We are attempting to connect to our university’s public wifi that requires a network ID and password. The app only supports a password. Any suggestions for solutions or what to ask the university IT?
Electric Imp does not support such a system. Not sure if there is a way to allow the Imp to bypass that.
How you get round this depends on what you’re trying to achieve. If you’re just testing, you can use a phone as a temporary hotspot. Make sure it’s set to WPA2 Personal security, ie. password only. If your implementation is broader, you can explore whether IT has a WPA 2 personal or open network available, or can set one up for you. Quite a few network devices, eg. printers, can’t work with WPA2 Enterprise, so it’s not uncommon for organisations to implement ‘hidden’ networks to connect these devices.
@MikeyDK and @smittytone Thank you very much for your answers, especially about potential workarounds. We are trying to make a wireless system for the university as a senior design project, and so a wireless solution needs to be more permanent. They might let us on to a hidden network if there is one, but they will probably not establish a new router system for us unfortunately (we will try both solutions though).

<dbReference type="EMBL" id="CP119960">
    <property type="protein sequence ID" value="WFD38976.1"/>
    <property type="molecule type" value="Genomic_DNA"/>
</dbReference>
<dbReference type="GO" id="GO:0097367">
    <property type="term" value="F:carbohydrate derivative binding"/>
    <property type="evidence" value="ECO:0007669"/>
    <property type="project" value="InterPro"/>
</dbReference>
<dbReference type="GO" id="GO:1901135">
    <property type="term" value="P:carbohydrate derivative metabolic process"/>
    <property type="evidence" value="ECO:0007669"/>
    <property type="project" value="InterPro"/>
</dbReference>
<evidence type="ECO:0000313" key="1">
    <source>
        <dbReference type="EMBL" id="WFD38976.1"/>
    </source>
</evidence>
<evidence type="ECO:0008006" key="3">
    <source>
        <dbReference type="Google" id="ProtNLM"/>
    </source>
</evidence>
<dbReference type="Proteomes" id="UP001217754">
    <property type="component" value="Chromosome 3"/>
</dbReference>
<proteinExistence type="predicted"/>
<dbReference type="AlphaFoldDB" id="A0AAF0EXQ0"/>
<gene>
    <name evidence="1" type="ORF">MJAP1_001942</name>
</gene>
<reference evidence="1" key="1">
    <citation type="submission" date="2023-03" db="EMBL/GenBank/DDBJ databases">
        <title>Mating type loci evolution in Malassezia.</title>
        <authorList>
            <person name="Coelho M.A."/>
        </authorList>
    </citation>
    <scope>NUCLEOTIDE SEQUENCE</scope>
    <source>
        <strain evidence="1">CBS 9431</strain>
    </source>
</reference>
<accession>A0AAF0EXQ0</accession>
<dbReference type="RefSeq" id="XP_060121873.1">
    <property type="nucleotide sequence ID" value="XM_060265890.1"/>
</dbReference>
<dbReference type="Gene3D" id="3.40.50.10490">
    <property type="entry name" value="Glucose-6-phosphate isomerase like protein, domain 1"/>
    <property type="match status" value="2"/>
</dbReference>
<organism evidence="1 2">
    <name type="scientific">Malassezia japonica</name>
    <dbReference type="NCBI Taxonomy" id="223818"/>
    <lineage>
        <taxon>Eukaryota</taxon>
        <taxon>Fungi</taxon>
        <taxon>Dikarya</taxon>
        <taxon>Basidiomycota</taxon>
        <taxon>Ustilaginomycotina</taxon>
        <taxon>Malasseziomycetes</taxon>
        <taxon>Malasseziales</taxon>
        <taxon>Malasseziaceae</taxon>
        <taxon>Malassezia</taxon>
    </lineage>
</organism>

Thanks again for the help
Can you tell us more about the project and what the project requires in terms of hardware such as the imp, and the internet?
It might be possible that the imp is not the best controller for your project.
Depending on what your project is, or does, there are other controllers that can exchange data and commands via sms text messaging. I’m thinking like a Twilio account that handles sms text messages between a website script and an sms controller that has its own sim card and monthly text only plan. Arduino type of control. No WiFi involved.
Most campus and corporate wifi networks are managed by a central controller, these can be configured to provide hidden SSID’s tunneled through the internal network to a DMZ. It’s pretty easy to do if you get the right networking guy onside.
So, we’ve managed to find a workaround. It works!
As was said, there was a hidden SSID at our campus that students use to register devices like game consoles and such. We registered the device MAC ID with the university, and received a special password for the hidden SSID.
Thanks for the suggestions!